A typical composition for intra-muscular or intrathecal administration will consist of a suspension or solution of active ingredient in an oil, for example arachis oil or sesame oil. A typical composition for intravenous or intrathecal administration will consist of a sterile isotonic aqueous solution containing, for example active ingredient and dextrose or sodium chloride, or a mixture of dextrose and sodium chloride. Other examples are lactated Ringer's injection, lactated Ringer's plus dextrose injection, Normosol-M and dextrose, Isolyte E, acylated Ringer's injection, and the like. Optionally, a co-solvent, for example, polyethylene glycol; a chelating agent, for example, ethylenediamine tetraacetic acid; a solubilizing agent, for example, a cyclodextrin; and an anti-oxidant, for example, sodium metabisulphite, may be included in the formulation. Alternatively, the solution can be freeze dried and then reconstituted with a suitable solvent just prior to administration.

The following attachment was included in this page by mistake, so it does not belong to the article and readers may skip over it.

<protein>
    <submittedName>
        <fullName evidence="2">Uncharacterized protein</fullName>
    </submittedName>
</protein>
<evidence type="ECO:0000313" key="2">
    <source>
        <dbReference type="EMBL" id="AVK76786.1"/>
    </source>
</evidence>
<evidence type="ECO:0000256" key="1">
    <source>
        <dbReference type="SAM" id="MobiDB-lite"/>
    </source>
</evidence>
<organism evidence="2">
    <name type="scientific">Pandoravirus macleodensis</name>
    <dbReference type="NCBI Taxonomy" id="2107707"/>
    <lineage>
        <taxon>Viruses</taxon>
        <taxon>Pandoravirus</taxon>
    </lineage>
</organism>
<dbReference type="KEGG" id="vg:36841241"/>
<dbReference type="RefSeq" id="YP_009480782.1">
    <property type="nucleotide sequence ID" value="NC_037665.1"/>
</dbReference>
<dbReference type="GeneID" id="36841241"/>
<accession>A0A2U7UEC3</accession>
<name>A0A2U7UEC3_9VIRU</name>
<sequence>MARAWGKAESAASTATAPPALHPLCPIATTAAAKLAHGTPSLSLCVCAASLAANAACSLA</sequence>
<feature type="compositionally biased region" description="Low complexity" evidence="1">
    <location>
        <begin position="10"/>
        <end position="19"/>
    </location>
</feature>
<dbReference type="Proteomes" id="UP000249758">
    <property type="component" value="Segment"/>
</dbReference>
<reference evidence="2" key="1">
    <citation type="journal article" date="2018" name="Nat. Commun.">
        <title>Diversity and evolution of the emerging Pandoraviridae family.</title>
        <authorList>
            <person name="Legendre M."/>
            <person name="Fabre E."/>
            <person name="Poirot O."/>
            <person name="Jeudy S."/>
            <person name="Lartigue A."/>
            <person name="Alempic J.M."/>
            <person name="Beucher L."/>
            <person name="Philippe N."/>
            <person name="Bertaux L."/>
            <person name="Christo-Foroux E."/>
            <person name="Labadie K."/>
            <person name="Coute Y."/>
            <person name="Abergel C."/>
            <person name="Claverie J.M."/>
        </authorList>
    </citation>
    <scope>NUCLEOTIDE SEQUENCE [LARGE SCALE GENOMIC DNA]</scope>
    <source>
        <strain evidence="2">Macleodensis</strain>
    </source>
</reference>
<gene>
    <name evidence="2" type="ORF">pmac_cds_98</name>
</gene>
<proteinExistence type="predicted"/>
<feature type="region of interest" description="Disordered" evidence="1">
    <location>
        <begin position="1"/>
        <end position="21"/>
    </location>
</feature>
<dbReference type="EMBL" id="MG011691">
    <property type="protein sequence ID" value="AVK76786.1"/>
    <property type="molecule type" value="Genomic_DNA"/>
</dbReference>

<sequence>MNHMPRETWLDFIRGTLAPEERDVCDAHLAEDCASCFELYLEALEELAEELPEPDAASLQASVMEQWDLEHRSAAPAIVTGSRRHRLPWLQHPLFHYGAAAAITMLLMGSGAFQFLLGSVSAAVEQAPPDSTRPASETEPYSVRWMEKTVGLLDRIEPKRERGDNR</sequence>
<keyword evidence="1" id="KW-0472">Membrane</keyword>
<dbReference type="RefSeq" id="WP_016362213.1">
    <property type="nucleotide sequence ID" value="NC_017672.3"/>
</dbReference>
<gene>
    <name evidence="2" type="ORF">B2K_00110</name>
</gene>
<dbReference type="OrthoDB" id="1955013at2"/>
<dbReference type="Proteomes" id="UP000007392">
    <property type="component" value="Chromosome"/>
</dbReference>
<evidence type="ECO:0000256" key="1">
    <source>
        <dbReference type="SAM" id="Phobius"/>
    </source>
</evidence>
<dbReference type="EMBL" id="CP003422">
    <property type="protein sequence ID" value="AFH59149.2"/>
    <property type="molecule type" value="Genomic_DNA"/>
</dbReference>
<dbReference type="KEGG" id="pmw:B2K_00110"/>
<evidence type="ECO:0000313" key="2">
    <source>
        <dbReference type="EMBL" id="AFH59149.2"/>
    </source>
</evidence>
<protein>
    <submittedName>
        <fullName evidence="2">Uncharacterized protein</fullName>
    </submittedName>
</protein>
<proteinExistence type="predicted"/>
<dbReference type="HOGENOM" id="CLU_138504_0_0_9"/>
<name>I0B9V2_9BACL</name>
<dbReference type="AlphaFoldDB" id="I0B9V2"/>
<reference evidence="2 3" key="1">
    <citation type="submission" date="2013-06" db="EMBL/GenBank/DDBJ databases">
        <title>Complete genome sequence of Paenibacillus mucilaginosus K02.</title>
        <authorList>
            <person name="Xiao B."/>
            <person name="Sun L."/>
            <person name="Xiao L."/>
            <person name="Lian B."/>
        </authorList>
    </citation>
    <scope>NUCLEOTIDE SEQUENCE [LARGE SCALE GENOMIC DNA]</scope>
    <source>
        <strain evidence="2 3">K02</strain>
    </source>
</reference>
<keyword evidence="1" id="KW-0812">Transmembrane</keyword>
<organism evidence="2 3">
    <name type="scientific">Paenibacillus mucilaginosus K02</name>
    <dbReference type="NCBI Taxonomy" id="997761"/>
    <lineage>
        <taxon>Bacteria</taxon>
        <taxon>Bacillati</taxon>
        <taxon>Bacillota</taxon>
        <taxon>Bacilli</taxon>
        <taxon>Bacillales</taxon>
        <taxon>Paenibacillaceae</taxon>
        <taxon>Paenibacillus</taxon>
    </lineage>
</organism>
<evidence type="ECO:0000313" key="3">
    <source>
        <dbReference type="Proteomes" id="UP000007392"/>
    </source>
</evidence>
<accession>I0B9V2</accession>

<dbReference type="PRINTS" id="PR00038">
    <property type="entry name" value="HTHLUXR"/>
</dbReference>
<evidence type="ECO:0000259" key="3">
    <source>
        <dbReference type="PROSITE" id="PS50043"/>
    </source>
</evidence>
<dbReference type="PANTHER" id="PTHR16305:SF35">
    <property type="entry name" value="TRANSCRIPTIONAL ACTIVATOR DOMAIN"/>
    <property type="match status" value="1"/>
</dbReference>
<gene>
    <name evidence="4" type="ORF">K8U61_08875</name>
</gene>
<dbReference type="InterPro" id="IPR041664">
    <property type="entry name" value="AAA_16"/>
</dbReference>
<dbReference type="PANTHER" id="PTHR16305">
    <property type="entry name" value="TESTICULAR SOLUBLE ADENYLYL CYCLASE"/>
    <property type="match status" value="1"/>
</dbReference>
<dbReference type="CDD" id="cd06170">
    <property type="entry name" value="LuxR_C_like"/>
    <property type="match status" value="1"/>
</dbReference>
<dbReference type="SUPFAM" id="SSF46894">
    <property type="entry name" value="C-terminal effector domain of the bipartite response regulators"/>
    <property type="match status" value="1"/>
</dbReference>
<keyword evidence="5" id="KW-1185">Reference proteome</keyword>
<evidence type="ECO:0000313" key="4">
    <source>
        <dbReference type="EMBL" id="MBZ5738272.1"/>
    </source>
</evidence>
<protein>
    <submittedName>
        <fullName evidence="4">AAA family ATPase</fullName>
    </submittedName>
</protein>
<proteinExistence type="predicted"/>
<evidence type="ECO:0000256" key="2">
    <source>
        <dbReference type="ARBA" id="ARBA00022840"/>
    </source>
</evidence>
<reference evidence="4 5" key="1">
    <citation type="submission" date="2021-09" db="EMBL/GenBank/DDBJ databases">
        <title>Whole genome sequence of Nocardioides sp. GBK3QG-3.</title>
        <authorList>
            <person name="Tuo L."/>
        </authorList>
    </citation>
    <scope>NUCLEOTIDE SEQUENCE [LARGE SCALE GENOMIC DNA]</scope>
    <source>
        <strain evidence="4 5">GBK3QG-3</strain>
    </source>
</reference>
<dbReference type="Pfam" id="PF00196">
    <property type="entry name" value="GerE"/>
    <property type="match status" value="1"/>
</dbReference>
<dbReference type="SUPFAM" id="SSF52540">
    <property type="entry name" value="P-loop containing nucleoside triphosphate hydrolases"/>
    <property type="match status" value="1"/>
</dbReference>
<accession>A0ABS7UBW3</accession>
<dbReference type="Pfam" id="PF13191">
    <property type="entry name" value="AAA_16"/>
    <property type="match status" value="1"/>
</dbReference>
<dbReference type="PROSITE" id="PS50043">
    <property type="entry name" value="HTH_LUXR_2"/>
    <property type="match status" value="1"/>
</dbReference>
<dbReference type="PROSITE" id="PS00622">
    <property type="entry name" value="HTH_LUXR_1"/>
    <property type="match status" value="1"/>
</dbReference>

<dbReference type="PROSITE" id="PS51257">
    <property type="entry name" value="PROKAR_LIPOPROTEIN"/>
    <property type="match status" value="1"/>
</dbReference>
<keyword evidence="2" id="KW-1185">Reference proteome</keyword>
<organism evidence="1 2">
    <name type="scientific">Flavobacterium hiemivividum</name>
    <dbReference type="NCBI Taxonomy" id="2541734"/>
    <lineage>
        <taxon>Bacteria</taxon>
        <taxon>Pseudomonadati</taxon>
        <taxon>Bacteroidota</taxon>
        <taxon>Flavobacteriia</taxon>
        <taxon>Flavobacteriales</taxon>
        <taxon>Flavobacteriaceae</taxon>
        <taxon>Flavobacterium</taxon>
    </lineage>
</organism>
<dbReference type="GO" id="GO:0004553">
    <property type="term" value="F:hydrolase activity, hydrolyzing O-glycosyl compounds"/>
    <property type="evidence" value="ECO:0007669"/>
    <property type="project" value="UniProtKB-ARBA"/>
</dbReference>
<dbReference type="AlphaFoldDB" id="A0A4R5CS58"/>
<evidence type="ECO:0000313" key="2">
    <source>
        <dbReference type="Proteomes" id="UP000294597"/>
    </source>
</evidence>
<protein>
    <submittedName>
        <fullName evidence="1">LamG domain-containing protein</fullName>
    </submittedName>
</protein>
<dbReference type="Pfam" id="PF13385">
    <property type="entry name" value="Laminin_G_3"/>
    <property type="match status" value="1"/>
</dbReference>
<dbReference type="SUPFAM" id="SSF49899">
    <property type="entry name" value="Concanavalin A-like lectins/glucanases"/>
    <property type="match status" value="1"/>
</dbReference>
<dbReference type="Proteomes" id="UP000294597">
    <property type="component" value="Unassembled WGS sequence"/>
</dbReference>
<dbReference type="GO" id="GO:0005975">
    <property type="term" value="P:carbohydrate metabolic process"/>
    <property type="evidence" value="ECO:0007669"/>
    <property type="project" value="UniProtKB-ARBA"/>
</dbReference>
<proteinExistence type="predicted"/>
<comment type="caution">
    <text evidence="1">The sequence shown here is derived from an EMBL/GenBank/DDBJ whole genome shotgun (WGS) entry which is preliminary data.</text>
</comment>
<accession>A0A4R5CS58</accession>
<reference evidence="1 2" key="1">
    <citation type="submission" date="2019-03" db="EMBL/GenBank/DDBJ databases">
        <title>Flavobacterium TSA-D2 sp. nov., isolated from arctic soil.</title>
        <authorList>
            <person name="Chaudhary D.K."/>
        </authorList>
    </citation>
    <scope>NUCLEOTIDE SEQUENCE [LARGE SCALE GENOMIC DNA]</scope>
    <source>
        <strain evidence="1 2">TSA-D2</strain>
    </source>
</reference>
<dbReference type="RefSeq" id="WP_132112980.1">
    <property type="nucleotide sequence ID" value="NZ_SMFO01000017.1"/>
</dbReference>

The compounds of this invention and their pharmaceutically-acceptable salts which are active on topical administration can be formulated as transdermal compositions or transdermal delivery devices (“patches”). Such compositions include, for example, a backing, active compound reservoir, a control membrane, liner and contact adhesive. Such transdermal patches may be used to provide continuous or discontinuous infusion of the compounds of the present invention in controlled amounts. The construction and use of transdermal patches for the delivery of pharmaceutical agents is well known in the art. See, for example, U.S. Pat. No. 5,023,252. Such patches may be constructed for continuous, pulsatile, or on demand delivery of pharmaceutical agents.

One preferred manner for administering a compound of the invention is inhalation. Inhalation is an effective means for delivering an agent directly to the respiratory tract. There are three general types of pharmaceutical inhalation devices: nebulizer inhalers, dry powder inhalers (DPI), and metered-dose inhalers (MDI). Conventional nebulizer devices produce a stream of high velocity air that causes a therapeutic agent to spray as a mist which is carried into the patient's respiratory tract. The therapeutic agent is formulated in a liquid form such as a solution or a suspension of micronized particles of respirable size, where micronized is typically defined as having about 90% or more of the particles with a diameter of less than about 10 μm.